So, yesterday I had been asked to babysit the child of some friends.
- No problem, I thought. I can do that.
It was Dad's birthday, Mom wanted to bring him out to a movie.
- Sweet, I thought.
I arrived at the appropriate time, got out of my car with the steak I had bought for dinner, as I have done hundreds of thousands of times before, and the alarm went off on my car.
- Fuck, I said.
I couldn't turn it off. I started frantically pressing buttons on the key, putting the key in the ignition, turning it, starting the car, panicking. It suddenly turned off on its own, for reasons unknown.
I went in the house, said my hellos, got Dad's keys so that I could take the boy over to see my boy for a little play-date, put him in the car, got in, put the key in the ignition, ALARM. The horn started honking, lights were going off, the boy was laughing at me. Daddy, he popped his head out the front door and asked if everything was okay. I must have done something right, eventually. The alarm stopped.
- How can this be?, I thought. Beginners luck.
Things went swimmingly on the play-date. We ate dinner and then all had a flashlight adventure in the dark, exploring the neighborhood, the back yard, the trees and the stars. We carried with us a book that, when illuminated with the flashlights, with the lights then turned away, would glow in the dark. Star formations that we were meant to find in the sky would glow at us. The stars appeared, as if by magic, above us, and also there in our hands.
Then, later, it was time to take the boy home and put him to bed. I unlocked the front door, turned off the alarm, and began the routine of getting him in a fresh diaper and his pajamas. We worked together on this and it went surprisingly well. I put his bottle in the microwave for 40 seconds, put the cap on, shook it up, brought it to him in his crib. The boy was pleased and quiet. I closed his bedroom door behind me and went to the living room where I prepared to watch some television, my new hobby.
As I prepped a pillow on the couch to sustain the substantial weight of my head an ALARM went off - a very LOUD one, PIERCING. I ran to the place where the alarm remote is kept and pressed OFF repeatedly. Nothing. I tried to call Mom and Dad in the the theater. Their phones must not have gotten a very good signal. It is a problem with that theater. I texted. I raced around the house praying in tongues, offering alms to the alarm gods.
At some point I must have pressed the "panic" button on the remote, thinking (and somewhat rightfully so) that this was most certainly a moment in which to panic. There was a child sleeping in the house and I needed immediate help from the alarm company.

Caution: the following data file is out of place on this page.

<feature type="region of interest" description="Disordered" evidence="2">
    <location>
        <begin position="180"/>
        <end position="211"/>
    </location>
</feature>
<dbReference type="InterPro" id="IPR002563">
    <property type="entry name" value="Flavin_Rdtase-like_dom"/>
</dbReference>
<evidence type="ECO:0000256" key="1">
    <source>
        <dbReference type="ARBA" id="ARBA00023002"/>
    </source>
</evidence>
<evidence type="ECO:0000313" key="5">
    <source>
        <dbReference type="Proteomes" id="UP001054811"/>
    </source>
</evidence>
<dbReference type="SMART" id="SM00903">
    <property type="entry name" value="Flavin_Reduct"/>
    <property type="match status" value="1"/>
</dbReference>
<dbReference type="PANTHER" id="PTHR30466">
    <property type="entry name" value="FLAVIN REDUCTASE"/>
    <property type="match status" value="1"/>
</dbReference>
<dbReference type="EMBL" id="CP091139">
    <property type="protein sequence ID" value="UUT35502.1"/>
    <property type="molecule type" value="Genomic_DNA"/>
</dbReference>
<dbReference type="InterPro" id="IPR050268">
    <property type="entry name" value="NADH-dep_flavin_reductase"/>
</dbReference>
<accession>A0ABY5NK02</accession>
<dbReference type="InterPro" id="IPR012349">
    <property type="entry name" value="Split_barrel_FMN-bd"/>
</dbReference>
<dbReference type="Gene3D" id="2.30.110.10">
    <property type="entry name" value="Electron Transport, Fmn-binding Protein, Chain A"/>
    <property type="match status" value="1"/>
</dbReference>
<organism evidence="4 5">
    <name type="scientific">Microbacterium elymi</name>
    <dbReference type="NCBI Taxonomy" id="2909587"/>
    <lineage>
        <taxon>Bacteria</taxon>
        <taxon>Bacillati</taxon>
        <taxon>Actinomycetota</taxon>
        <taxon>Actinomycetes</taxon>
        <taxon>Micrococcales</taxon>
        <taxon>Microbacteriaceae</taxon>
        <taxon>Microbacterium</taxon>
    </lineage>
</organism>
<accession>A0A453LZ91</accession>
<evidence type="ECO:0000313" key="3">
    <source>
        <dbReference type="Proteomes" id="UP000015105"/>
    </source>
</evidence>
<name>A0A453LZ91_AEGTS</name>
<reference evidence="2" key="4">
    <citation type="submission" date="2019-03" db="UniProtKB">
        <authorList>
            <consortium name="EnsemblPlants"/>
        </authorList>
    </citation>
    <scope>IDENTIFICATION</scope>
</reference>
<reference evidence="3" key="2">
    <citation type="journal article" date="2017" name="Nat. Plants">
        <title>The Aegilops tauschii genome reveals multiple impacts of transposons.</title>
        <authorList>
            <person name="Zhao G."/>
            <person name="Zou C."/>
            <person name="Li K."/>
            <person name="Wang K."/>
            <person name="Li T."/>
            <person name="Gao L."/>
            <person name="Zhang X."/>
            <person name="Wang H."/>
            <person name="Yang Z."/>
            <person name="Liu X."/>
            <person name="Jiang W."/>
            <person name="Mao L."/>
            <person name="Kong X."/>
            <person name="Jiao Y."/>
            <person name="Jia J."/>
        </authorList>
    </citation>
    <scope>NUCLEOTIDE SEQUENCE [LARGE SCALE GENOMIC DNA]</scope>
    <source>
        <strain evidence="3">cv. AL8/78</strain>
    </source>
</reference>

This was not the right thing to do. I recognize that now from the comfort of the following morning and a good night's sleep.
Finally, Mom and then Dad called me and we rapidly discussed the alarm code and how it should be input into the wall unit, to disable the alarm.
- No luck. I tried it hundreds of times. I wanted to be certain.
They decided to discontinue their movie and walk home. The theater being only a few minutes away on foot. A few minutes of panic and screeching alarm with a child trying to sleep in the other room, having gone to bed without his Mommy and Daddy. Now this. The possibilities were potentially disastrous. I knew this.
There was a knock at the door.
- Of course, I thought.
They'll understand. Who better to help in a crisis situation. Who more capable and well trained to bring understanding and compassion to a strained circumstance. Who?
- Who indeed.
Cop, he was very understanding; chuckling with helpfulness, even.
I didn't find out until afterwards but Mom had already called the alarm company and told them that this was not an emergency and that I was a trusted friend. Was.
This had been communicated to the cop before cop knocked on the door. Cop didn't bother telling me any of this.
I envisioned some free transportation to the Sonoma County Main Adult Detention Facility, with perhaps some light pepper spraying and a few punches to the kidneys.
But instead, I invited cop in and he tried to turn the alarm off also. No luck. Who better trained to intervene in a crisis situation.
Mom and Dad came home during this and we all chatted amicably together as the alarm raged on.
Mom called the increasingly useless alarm company again, becoming verbally agitated. They assured her that they had done what they were supposed to do on their end.
Dad walked around the living room asking where the alarm was coming from. We searched its source. It was very high pitched so we naturally looked up to the corners of the room where it seemed to be coming from. But no, that wasn't quite it. Finally, we arrived at the couch, where, when we looked down, we discovered and realized there was a doggy-alarm pad designed to keep dogs off. A throw pillow was touching its edge.
Disabling it was alarmingly simple.
The dogs were sitting on their bed on the floor, both looking up at me, untroubled, quite happy to be home.